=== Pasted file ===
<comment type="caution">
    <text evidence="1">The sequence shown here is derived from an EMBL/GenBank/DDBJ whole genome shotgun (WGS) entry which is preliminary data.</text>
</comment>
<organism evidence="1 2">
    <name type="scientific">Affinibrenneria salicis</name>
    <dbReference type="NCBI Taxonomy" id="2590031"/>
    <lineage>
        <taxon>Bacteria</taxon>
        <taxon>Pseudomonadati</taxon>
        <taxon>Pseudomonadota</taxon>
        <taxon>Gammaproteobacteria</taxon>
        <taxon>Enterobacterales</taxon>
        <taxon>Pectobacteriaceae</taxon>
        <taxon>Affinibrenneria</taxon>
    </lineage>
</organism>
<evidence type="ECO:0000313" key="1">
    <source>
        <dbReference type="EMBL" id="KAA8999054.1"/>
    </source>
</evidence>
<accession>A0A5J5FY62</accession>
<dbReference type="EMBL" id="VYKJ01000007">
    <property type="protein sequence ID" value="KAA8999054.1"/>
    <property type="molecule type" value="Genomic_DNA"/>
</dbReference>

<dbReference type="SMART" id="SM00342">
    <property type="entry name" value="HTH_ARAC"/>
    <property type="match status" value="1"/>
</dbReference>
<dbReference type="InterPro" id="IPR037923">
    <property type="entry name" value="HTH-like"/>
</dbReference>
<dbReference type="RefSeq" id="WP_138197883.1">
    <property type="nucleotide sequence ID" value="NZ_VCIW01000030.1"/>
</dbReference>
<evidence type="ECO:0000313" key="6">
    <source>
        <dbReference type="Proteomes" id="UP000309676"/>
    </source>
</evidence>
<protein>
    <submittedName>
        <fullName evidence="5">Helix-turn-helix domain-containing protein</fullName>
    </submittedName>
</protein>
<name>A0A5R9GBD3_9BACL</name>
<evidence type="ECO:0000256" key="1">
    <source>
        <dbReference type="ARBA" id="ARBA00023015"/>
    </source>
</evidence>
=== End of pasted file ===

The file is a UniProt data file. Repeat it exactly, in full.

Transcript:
<comment type="caution">
    <text evidence="1">The sequence shown here is derived from an EMBL/GenBank/DDBJ whole genome shotgun (WGS) entry which is preliminary data.</text>
</comment>
<organism evidence="1 2">
    <name type="scientific">Affinibrenneria salicis</name>
    <dbReference type="NCBI Taxonomy" id="2590031"/>
    <lineage>
        <taxon>Bacteria</taxon>
        <taxon>Pseudomonadati</taxon>
        <taxon>Pseudomonadota</taxon>
        <taxon>Gammaproteobacteria</taxon>
        <taxon>Enterobacterales</taxon>
        <taxon>Pectobacteriaceae</taxon>
        <taxon>Affinibrenneria</taxon>
    </lineage>
</organism>
<evidence type="ECO:0000313" key="1">
    <source>
        <dbReference type="EMBL" id="KAA8999054.1"/>
    </source>
</evidence>
<accession>A0A5J5FY62</accession>
<dbReference type="EMBL" id="VYKJ01000007">
    <property type="protein sequence ID" value="KAA8999054.1"/>
    <property type="molecule type" value="Genomic_DNA"/>
</dbReference>

<dbReference type="SMART" id="SM00342">
    <property type="entry name" value="HTH_ARAC"/>
    <property type="match status" value="1"/>
</dbReference>
<dbReference type="InterPro" id="IPR037923">
    <property type="entry name" value="HTH-like"/>
</dbReference>
<dbReference type="RefSeq" id="WP_138197883.1">
    <property type="nucleotide sequence ID" value="NZ_VCIW01000030.1"/>
</dbReference>
<evidence type="ECO:0000313" key="6">
    <source>
        <dbReference type="Proteomes" id="UP000309676"/>
    </source>
</evidence>
<protein>
    <submittedName>
        <fullName evidence="5">Helix-turn-helix domain-containing protein</fullName>
    </submittedName>
</protein>
<name>A0A5R9GBD3_9BACL</name>
<evidence type="ECO:0000256" key="1">
    <source>
        <dbReference type="ARBA" id="ARBA00023015"/>
    </source>
</evidence>